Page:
|08-13-2012 03:10 PM|
|08-12-2012 07:12 PM|
|alsadler||found the cam was in wrong.|
|08-11-2012 11:51 PM|
|the california kid||
a piston stop is for keeping the
#1 piston from going all the way to top
WITH HEADS OFF.
ok, maybe there's one that fits through spark plug hole.
it's for marking TRUE top dead center #1 ON THE DAMPENER.
yes, good chance dampeners can be different.
yes, timing to an off TDC mark can cause problems.
have a nice day!
|08-11-2012 11:16 PM|
|08-11-2012 08:43 PM|
|alsadler||what is a piston stop? Is there a diference between the timing marks on a 1964 283 balancer and the 1985 305 balancer on it? could this be causing my issues?|
|08-11-2012 06:33 PM|
|alsadler||Still screwing with the distributor position. Seems to have low manifold vacuum. Carb screw crancked in all the way for idle, still not idling.|
|08-11-2012 12:31 AM|
|the california kid||
to clear off whether valves are hitting piston top.
what pistons are you using?
what's the cams lift?
you're rotating camshaft with heads on
and valve spring pressure?
i've never done that.
sounds kind of hard.
i know 283 but not 305 heads.
let me see, smaller chamber equals
valve closer to head or not?
is this a fresh engine or problem just start?
have a nice day!
|08-11-2012 12:11 AM|
|08-10-2012 04:00 PM|
|bullheimer||brilliant replies logged and noted. and from my read, either way you drop in the distributor, aint gonna make valves hit or not hit. u got other issues. good luck on that, an pls report back w/ what u found. Rotating the motor by hand after the install is really the only way to go any more in my world, where i build like one motor a decade. cheap insurance.|
|08-10-2012 01:51 PM|
Great reply Boogie and very good point. Logic oftern has little to do with it.
|08-10-2012 01:28 PM|
If infact the pip marks when facing each other actually has number 1 ready to fire then it will be on the power stroke and 6 will be intaking.
If none of this is happening then the cam and crank are not coordinated and you've got other problems.
These days with so much stuff coming from parts unknown it is not uncommon anymore to find gears, cams, and cranks that are not indexed correctly so be prepared for totally off the wall results, it does happen.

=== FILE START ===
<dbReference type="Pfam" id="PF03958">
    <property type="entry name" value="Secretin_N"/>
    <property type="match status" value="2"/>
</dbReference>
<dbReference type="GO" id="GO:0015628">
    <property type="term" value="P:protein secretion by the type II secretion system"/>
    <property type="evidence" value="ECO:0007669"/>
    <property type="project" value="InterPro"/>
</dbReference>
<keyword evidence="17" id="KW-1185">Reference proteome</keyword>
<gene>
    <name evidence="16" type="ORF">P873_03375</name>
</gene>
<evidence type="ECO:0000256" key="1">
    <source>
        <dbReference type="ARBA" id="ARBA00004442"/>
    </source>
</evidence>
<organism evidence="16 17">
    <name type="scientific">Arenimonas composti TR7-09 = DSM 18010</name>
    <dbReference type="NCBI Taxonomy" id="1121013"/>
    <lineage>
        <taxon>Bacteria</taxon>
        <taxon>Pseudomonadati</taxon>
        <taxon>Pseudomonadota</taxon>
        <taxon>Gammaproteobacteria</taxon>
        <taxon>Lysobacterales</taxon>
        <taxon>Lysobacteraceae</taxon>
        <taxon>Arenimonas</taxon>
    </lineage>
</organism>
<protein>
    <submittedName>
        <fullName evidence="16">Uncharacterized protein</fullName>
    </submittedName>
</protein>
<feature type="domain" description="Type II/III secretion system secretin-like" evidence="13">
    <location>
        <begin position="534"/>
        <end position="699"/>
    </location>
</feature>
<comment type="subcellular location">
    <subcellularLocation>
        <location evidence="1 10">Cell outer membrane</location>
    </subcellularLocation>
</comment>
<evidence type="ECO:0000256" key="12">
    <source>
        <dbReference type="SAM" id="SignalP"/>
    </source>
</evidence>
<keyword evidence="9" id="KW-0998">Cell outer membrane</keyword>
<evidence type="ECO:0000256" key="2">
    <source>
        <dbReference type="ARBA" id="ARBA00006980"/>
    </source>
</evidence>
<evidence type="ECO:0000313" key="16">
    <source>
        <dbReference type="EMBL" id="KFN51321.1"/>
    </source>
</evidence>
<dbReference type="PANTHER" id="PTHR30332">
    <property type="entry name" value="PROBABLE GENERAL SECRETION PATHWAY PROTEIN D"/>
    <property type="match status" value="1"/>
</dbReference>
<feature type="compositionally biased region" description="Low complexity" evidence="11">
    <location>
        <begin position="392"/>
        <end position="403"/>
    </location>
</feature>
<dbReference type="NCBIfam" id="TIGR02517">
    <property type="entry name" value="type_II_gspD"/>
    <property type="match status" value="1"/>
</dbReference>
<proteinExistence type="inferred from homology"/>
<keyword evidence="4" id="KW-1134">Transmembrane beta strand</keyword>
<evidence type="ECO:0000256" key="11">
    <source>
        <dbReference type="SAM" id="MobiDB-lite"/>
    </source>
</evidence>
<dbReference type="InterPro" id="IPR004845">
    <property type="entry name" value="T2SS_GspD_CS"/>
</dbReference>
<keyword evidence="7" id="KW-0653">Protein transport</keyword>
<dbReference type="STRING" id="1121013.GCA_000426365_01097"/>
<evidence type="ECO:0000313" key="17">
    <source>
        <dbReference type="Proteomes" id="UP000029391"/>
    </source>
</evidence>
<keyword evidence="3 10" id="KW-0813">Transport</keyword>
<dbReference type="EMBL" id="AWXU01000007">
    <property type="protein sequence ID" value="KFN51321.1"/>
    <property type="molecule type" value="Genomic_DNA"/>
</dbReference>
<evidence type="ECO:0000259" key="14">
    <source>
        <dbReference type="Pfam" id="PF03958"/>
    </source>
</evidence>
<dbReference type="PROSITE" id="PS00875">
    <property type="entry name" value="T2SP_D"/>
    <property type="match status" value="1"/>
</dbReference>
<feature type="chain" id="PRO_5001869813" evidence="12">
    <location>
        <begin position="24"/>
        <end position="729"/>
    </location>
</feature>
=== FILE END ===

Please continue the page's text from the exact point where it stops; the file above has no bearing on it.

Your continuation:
|08-10-2012 12:59 PM|
|alsadler||I know there is no way when the dots are together no 1 is not at top dead center because |I can feel the valves touching the top when |I try to line up the marks. It might just be that I am 180 degrees out. Have to try again.|
|08-10-2012 11:05 AM|
Setting up the SBC when the marks are facing each other then both number 1 and 6 are at TDC but 1 is finishing exhaust and 6 is ready to fire. If you know this you just drop the distributor in with the rotor aligned to fire number 6. This doesn't change where the vacuum advance can is aimed. The crankshaft and camshaft will be aligned so there should be no problem with the valves hitting pistons unless you've got so much lift at the valve that they can't miss the pistons but this is a different issue.
If the engine is left in the position with the timing gear pip marks facing each other if the distributor is installed with the rotor aligned to number 1 the timing is 180 degrees out of phase. It may well start from here but will be weak, wanting to stall, will take revving to keep it going and will probably backfire with some significant force through the carb.
If you're timed to number one it may still prove problematic to get running especially with a larger cam I really can't say a whole lot about this, it just takes fiddling with the thing to finally get it settled in.
As a side note there have been miss marked gears over the years, itís always a good idea to at least rotate the engine a couple times to be sure the valve events and piston position and distributor/rotor positions occur where they should. Setting up with a degree wheel is the best way, but is probably overkill for engines that are not going racing, still it's darn definitive in locating where and when things are happening.
|08-10-2012 10:52 AM|
However, always read the instructions with an aftermarket timing set, while I haven't seen one where the marks pointing at each other (like a SBFord) is number 1 firing, there's always the possibility that some one struck out on their own ideas about this.
If you think this is fun try a Harley twin cam where the pip marks on the cam to cam gears are on the inside and can't be seen without a mirror or pulling the outer cam bearing plate with cams out of the engine. You ask who thinks this stuff up? Beats me, but they have a perverse sense of humor. Remember the old International V8 that times off number 3? Plus I previously mentioned the Y-Block Ford with 12 chain link pins between the gear marks with the marks parallel to the ground and facing the drivers side (American). If anyone is looking for logical and simple this ain't the place to find it.
|08-10-2012 10:22 AM|
I did read. Actually even.
I'm not disputing what the directions say or what is the correct way to do it is. My point is that it seems odd.
I just don't follow why GM didn't just have the marks line up at the closest point and THAT be #1 TDC.
However, I know why they do things like that sometimes. For example the Chrysler V6 that was a 318 with two less cyclinders employed something like that. When the teeth were lined up it was not at #1 TDC. I understand why that happened because they took an existing design, modifyed it and all the same design specs, just a shorter block, crank, heads etc. Great for reducing design costs, bad for things being done as they normally are.
Did GM make a change that brought about this or had that application always been that way?
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